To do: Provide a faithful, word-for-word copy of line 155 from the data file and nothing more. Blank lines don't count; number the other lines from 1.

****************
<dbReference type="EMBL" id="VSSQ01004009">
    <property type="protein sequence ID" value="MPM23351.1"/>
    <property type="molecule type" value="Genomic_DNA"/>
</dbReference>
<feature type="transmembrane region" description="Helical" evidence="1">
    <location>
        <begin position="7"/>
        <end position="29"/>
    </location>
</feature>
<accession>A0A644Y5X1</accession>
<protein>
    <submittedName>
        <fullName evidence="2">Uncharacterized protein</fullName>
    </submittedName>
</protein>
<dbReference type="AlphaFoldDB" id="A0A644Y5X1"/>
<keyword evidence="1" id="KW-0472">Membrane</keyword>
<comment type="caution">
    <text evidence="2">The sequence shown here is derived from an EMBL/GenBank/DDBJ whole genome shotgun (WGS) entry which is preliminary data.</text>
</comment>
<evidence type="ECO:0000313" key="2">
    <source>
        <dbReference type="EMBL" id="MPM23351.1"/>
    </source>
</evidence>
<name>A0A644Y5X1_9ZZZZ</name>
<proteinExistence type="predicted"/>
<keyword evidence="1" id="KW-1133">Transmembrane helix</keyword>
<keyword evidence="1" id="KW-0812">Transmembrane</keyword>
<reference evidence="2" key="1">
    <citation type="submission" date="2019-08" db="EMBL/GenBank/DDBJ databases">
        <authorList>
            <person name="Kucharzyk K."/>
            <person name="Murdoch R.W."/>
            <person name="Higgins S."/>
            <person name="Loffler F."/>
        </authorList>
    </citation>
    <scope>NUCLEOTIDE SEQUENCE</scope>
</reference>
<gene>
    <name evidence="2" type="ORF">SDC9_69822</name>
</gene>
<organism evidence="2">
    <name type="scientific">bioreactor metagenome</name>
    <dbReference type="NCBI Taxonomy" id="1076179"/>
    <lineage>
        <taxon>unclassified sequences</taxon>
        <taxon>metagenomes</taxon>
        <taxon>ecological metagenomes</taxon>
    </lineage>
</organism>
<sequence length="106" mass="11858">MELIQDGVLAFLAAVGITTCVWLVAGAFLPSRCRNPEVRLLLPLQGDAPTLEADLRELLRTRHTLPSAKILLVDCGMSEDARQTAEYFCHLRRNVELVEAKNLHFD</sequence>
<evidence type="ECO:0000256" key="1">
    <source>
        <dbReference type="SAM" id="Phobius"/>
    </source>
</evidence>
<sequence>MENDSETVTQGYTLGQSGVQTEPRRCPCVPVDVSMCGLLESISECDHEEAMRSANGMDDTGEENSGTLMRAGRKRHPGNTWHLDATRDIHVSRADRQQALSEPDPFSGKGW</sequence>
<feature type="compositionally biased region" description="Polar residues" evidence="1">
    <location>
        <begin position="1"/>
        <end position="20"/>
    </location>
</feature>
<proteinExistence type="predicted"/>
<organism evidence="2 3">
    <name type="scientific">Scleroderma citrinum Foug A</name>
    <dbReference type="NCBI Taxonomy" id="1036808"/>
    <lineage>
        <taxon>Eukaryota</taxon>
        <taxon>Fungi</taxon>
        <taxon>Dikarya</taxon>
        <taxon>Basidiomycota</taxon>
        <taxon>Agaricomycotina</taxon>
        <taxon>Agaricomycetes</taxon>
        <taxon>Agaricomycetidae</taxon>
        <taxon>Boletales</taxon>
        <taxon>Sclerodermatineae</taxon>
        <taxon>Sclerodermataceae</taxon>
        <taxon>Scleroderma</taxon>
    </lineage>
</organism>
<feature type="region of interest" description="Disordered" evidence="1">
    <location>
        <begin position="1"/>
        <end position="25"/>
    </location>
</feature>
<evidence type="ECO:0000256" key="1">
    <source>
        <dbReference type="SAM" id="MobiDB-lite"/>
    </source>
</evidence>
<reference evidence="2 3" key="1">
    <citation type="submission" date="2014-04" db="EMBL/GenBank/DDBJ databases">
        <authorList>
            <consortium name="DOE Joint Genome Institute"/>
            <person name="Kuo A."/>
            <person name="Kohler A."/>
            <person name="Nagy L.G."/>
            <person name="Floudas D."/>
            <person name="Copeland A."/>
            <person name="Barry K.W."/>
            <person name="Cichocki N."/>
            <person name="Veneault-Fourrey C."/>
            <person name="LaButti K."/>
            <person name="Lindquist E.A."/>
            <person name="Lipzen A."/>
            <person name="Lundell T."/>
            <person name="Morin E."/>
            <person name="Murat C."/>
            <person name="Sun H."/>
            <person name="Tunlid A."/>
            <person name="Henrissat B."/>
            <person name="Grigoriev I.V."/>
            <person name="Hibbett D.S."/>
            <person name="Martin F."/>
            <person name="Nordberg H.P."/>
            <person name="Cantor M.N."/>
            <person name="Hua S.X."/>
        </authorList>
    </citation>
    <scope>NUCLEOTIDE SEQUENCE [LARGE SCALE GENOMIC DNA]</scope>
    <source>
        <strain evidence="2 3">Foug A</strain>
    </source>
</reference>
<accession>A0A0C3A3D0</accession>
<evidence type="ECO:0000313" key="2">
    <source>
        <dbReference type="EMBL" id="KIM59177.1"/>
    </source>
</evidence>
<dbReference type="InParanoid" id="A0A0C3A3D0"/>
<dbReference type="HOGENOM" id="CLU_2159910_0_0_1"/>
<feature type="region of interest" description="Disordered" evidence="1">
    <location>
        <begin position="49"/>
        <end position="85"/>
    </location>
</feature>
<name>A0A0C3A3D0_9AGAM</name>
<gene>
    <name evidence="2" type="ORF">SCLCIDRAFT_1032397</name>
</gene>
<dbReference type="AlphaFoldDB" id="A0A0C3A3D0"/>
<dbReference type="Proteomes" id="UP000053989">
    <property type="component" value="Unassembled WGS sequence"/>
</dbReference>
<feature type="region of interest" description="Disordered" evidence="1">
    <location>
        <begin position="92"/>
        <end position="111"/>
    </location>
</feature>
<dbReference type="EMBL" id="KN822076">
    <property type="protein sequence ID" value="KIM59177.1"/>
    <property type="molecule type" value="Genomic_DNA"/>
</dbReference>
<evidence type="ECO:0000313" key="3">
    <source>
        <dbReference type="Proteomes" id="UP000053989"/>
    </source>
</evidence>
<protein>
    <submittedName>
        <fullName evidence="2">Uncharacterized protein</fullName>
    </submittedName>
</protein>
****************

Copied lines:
        <end position="111"/>